In 1957, Ivone Kirkpatrick proposed a vertical partition of the island where 192,000 people would be resettled and 40% of the land retained for Cypriot Turks. In the same year Dr Fazıl Küçük, leader of the “Cyprus is Turkish” Party, published the book The Cyprus Question: A Permanent Solution in which he argued in favour of a partition of the island along the line of the 35th parallel.
By 1958, the Turkish Resistance Organisation (TMT), which was created in late 1957 as a counterweight to EOKA, became a fully-fledged paramilitary formation in the hands of serving officers of the Turkish army. Turkey clandestinely equipped it with heavy arms and ammunition and trained thousands of Cypriot Turks in order to use it for proxy warfare on the island. Hundreds of TMT members joined colonial forces as policemen, often serving as brutal torturers of Cypriot Greek political prisoners. TMT fomented intercommunal strife between the two peoples through provocations and incendiary hateful rhetoric in the press. The organisation was created in the context of the Turkish army’s 1958 “Kıbrıs İstirdat Planı” (“Plan for the Reconquest of Cyprus”). The plan envisaged partition or takeover of Cyprus through a Cypriot Turkish upheaval.
Towards the end of 1958, rhetoric on Énosis and Taksim (partition) was deescalated, as the projects were ostensibly abandoned in favour of compromise. Negotiations for independence begun. After a transitional period in 1959, in 1960 the RoC was created. It was a precarious and fragile independence. Stanley Alexander de Smith in his book The New Commonwealth and its Constitutions (1964) wondered if it “had been conceived by a constitutionalist and a mathematician in nightmarish dialogue”. According to documents retrieved in 1963 out of the safes of Cypriot Turkish ministers, Turkey planned to overstate the expected post-conflict, post-colonial problems to argue the case for partition, and impose it through violence if necessary. For this, it retained TMT sleeper cells which were continuously reinforced.
Eventually, violence broke out around Christmas 1963, followed by premediated Cypriot Turkish disturbances, which in turn triggered a chaotic Cypriot Greek reaction. The Turkish population created ghetto-like enclaves under the tight control of Turkish officers, as a form of proto-partition.
The proof of what the whole operation was about was confirmed in January 1964. At the London Conference, Rauf Denktaş, on behalf of the Cypriot Turks, proposed “a voluntary exchange of population resulting in the concentration of the Turkish population in one area”, exchange of lands, separate police forces, and a form of federation. The Cypriot Greek leadership rejected the proposal. Turkish proposals of April 1964 are chillingly similar to ideas discussed forty and fifty years later. They were BBF by another name. That year, Turkey threatened to intervene several times.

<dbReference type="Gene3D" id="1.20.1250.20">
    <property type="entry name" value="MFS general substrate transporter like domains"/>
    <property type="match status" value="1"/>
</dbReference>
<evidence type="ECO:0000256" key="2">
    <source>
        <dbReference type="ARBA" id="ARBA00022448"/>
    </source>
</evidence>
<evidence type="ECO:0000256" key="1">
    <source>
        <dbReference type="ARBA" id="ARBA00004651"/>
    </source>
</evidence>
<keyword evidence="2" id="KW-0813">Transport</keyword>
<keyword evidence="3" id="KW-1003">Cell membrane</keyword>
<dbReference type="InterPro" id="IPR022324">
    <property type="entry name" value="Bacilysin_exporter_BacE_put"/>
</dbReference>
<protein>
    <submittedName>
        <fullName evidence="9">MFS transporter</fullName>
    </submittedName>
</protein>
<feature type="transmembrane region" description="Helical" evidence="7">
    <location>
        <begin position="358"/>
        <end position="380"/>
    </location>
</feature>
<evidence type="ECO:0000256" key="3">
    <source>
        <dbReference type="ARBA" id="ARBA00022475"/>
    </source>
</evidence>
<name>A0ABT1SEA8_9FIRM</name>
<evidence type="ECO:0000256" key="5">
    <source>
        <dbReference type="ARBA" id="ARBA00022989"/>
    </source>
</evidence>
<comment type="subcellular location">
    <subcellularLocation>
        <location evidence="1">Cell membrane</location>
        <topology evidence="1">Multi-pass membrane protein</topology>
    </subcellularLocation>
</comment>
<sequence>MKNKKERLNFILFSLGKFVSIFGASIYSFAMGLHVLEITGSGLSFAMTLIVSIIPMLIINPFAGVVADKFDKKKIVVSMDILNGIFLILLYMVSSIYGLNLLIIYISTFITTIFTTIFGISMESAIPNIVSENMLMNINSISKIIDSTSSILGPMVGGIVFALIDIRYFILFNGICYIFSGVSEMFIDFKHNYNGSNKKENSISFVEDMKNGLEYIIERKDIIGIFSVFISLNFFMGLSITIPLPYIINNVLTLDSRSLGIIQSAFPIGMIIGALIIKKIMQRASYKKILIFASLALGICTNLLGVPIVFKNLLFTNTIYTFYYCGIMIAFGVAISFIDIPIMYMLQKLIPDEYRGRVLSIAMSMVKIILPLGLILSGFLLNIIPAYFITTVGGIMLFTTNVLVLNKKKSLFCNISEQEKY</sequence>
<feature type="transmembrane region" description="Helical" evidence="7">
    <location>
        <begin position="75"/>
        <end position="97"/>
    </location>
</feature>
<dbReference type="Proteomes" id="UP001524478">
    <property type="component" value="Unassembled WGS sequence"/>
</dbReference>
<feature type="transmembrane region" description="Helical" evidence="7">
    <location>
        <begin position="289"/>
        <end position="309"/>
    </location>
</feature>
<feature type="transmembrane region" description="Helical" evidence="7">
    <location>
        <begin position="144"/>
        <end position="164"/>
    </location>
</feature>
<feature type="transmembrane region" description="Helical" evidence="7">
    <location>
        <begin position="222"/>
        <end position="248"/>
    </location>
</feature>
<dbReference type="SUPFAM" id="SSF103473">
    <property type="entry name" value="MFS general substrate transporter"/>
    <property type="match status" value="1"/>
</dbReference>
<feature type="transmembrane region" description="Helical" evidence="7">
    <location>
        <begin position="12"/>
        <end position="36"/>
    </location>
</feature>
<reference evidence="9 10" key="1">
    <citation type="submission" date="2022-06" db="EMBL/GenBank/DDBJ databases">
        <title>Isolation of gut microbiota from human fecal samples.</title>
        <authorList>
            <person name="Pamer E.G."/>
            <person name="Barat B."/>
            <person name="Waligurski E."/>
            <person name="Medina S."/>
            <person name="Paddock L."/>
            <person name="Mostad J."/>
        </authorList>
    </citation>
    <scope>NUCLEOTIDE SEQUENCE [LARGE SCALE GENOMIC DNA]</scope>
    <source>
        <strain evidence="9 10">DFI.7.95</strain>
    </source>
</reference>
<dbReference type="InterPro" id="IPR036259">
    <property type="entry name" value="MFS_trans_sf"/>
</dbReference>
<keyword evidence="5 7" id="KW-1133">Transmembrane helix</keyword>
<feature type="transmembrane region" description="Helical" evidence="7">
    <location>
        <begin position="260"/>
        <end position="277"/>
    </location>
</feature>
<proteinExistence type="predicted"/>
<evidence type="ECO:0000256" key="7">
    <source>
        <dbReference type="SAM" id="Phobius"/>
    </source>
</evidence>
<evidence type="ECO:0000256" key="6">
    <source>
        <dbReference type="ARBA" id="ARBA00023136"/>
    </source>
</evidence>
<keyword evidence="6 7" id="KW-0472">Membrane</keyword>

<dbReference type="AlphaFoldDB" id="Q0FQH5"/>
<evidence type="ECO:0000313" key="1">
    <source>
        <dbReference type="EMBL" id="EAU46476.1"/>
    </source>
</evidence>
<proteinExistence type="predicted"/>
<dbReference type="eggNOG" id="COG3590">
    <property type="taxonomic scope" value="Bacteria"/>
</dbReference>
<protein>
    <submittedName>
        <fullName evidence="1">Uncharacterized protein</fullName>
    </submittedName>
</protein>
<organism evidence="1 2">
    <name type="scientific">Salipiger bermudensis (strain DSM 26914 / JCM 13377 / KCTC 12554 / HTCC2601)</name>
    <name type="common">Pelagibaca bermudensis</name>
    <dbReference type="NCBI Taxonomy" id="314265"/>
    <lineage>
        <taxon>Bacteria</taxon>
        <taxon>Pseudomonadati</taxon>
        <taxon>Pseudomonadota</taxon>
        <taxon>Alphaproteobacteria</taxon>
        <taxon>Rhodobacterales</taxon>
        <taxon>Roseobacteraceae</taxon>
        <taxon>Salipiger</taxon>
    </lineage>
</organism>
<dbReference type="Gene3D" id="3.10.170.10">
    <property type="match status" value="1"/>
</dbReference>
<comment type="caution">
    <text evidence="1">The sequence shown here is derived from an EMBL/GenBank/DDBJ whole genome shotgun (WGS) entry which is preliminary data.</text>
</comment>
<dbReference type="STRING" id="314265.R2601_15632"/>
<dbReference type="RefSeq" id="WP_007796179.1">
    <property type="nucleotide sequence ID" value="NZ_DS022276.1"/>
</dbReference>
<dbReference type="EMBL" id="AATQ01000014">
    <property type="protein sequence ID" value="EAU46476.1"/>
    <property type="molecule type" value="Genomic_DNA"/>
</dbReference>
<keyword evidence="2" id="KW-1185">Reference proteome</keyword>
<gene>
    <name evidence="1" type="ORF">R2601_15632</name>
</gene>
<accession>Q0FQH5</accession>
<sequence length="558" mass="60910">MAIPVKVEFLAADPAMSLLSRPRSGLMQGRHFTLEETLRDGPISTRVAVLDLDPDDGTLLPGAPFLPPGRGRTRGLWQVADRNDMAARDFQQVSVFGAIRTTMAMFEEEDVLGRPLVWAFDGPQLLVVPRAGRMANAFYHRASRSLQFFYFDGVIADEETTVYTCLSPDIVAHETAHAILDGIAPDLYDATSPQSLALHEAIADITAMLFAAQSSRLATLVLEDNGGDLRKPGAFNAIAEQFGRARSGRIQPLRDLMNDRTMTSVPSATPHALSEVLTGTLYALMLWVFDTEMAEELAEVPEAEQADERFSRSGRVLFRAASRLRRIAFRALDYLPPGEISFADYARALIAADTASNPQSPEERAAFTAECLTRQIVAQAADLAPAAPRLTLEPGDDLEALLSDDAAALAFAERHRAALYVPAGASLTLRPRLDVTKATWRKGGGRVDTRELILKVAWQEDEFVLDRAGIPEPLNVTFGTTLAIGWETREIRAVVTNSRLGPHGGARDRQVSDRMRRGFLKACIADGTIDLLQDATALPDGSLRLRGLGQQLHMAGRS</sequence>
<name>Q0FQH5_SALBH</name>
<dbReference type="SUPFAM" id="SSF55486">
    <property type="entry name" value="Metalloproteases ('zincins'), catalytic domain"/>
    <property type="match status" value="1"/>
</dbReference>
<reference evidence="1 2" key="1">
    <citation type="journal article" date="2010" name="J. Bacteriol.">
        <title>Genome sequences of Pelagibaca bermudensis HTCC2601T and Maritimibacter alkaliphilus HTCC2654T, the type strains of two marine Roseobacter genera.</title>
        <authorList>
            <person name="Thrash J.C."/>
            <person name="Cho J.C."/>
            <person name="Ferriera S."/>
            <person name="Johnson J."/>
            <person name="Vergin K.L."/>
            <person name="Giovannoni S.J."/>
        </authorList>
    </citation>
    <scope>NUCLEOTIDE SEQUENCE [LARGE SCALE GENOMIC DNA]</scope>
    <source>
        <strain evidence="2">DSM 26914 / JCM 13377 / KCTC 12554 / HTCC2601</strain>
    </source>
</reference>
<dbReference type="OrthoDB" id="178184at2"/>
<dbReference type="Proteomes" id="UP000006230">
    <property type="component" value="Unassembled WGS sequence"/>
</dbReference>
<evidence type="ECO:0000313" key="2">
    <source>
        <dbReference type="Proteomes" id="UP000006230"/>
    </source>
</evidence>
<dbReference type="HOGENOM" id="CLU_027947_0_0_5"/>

From 1964 to 1974 negotiations took place with no results. Finally, in 1974 the golden opportunity appeared. After intra-Greek squabbles, a coup d’état by the Greek military dictatorship against Makarios became the coup de grâce for Cyprus, as it precipitated the long-awaited Turkish military invasion. While the coup was not directed against Cypriot Turks in any way, Turkey used it as a pretext to invade, invoking the right of intervention bestowed upon her with the 1960 agreements. It never left ever since, and partition was enforced on the ground.
Since 1974, Turkey and the Cypriot Turkish leadership have demanded a solution on BBF, which bears all the characteristics of all the aforementioned pre-1974 plans. The RoC remains on the negotiating table, but BBF remains highly unpopular amongst Cypriot Greeks. This trend was confirmed yet again in the recent parliamentary elections of 22th of May 2016. A wide spectrum of anti-BBF parties, including centrists, socialists, nationalists, greens and conservatives, made significant gains against the communists and the neoliberals, the latter two favouring an amicable BBF compromise.
Short soundbites and newspapers titles in the media speaking of “ongoing negotiations” for a “peace plan” in Cyprus by ill-informed journalists do not tell the whole story. Cypriot Greeks do not reject “peace” plans because they are against “peace”. This is far from the truth. The RoC has secured for the Cypriot Turks, even to this day, all their rights. They move freely in the EU with Cypriot passports, enjoy free medical care and education, even without paying taxes and while residing in the occupied areas. So it is not a matter of hate or animosity against the Cypriot Turks, which have been completely safe to move, live, work and socialise in the free areas with Cypriot Greeks, with the blessings of the Cypriot state.
The purpose of the BBF “solutions” should be clear by now. “Peace”, in this case, is Orwellian doublespeak for capitulation to Turkey’s exaggerated demands, animated by its hypersensitive, expansionist agenda. That is the crux of the argument. It serves to squarely fulfil the Turkish strategic objectives set out as early as 1956 and to legitimise the illegal actions of Turkey over Cyprus, ironically with the full consent of its victims, through referendum. And on top of that, it will create new security challenges. Cypriot Greeks, after all they’ve been through, are asked to rely on the good faith of Ankara for implementing this new deal. Considering that those original plans envisaged an artificial Turkish demographic population override and a potential takeover of the island, the BBF could spell new problems.
What will happen in this fragile new federation, with extremely weak security mechanisms, if troubles begin, with or without a provocations and false-flag operations, like those which took place in the fifties and sixties? One need only study the modus operandi of how Alexandretta was taken over from French-controlled Syria between 1918 and 1938 to understand.
Considering Turkey’s general geopolitical behaviour and its dangerous flirtation with terrorism, its sustained denial of its crimes and wrongdoings, including genocides, and, sadly, the tolerance it enjoys from Western governments, what would you do if you were a Cypriot Greek?
source: It Ain’t Necessarily So